The Art of Song - Part I

I am preparing my first lecture recital. Steve and I will be presenting a program of art song transcriptions for saxophone and piano, discussing our interpretation, approach, and the relationship between music and text. One of the pieces we are considering including is Aaron Copland's "Heart, we will forget him" with text by Emily Dickinson: Heart, we will forget him! You and I, tonight! You may forget the warmth he gave, I will forget the light.

When you have done, pray tell me, That I my thoughts may dim; Haste! lest while you're lagging, I may remember him!

What is this text about? Who is the character speaking? Do we assume that it is a woman? What time of day is it? What is the underlying emotion? At first glance, the piece seems dramatic and full of literal longing (rubato) - perhaps the character is broken-hearted, mourning the loss of a lover. Is there an alternative interpretation to consider or is the poetic intent fairly clear?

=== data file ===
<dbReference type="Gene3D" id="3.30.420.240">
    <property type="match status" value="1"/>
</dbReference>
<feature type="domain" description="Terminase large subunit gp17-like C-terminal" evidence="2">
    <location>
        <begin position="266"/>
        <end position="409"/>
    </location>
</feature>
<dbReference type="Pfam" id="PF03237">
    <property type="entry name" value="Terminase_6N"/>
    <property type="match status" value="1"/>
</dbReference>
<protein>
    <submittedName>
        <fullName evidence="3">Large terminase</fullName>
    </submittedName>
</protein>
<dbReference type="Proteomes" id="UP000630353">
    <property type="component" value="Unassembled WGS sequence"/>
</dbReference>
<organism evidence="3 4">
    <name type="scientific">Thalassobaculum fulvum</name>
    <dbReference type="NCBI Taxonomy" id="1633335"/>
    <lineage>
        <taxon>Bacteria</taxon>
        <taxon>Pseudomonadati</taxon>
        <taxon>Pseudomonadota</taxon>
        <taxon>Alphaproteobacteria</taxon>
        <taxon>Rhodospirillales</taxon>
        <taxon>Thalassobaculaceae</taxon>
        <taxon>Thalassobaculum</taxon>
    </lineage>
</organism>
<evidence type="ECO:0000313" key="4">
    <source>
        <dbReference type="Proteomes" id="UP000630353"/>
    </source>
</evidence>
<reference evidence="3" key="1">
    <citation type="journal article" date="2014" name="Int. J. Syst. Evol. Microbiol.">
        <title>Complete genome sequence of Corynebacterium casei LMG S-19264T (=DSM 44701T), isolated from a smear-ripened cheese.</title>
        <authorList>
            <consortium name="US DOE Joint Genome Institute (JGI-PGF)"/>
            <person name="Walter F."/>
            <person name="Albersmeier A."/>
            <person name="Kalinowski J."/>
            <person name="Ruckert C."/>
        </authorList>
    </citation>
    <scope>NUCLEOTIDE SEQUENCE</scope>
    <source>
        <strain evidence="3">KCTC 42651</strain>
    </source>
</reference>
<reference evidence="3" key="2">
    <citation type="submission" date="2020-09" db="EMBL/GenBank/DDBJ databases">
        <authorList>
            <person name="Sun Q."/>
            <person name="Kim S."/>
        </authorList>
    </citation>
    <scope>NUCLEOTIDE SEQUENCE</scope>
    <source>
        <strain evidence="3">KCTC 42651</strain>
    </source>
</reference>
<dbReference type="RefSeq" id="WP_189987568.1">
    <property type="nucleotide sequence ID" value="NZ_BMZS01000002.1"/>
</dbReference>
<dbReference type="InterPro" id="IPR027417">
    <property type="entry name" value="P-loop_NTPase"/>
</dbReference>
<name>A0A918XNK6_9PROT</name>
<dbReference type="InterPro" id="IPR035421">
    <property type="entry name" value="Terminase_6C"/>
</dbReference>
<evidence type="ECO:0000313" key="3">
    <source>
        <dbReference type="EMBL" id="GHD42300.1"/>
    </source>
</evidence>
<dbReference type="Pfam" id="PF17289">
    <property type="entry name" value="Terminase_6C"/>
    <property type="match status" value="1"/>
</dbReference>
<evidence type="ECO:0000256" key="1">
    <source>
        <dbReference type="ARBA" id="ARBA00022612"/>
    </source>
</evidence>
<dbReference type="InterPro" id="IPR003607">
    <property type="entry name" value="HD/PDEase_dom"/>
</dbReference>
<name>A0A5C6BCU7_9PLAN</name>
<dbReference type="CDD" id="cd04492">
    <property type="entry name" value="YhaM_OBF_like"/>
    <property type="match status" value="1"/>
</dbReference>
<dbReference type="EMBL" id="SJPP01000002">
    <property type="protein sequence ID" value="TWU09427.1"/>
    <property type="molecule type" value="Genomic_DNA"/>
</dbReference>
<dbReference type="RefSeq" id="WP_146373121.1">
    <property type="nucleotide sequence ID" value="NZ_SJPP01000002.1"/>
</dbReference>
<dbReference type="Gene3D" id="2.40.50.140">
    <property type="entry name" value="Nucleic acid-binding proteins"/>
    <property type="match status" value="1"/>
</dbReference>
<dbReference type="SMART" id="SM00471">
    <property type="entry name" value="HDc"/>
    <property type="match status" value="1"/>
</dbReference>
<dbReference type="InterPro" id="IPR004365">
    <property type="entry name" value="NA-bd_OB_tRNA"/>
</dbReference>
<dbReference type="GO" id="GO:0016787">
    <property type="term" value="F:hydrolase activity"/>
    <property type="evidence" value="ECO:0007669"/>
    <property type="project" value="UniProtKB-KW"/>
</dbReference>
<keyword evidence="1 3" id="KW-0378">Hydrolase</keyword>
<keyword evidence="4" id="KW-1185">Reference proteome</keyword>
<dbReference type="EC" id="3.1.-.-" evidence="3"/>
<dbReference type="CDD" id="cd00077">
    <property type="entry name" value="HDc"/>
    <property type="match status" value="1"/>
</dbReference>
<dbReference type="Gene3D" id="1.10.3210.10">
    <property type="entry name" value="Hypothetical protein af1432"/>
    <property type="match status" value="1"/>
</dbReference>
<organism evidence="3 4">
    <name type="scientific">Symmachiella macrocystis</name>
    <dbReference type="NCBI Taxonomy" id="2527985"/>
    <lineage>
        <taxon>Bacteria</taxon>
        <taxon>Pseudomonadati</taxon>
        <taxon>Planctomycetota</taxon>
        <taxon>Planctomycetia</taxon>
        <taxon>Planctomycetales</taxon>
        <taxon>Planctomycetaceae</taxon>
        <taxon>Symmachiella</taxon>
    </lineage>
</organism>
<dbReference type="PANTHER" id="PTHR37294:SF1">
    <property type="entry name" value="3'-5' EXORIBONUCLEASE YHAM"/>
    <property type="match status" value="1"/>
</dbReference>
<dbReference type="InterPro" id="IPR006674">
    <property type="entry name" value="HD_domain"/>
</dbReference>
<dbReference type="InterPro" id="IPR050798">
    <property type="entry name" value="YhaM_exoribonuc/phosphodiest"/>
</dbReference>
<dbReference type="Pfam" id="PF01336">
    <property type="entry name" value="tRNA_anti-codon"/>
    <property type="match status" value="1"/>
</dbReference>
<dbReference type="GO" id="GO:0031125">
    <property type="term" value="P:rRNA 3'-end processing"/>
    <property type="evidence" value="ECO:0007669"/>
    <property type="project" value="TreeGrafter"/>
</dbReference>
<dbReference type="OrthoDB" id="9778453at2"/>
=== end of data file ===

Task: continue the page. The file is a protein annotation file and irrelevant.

From a whimsical perspective, could the character simply be lamenting the end of the day? Consider this line in the first stanza: "You may forget the warmth he gave, I will forget the light." Could Dickinson be referring to the sun? Does this give you an idea of how much the interpretation of the text informs our musical decisions?!

What do you think of the text? Listen to Copland's setting in this performance by Dawn Upshaw and the Saint-Paul Chamber Orchestra. How did Copland interpret Dickinson's words? What does the music suggest?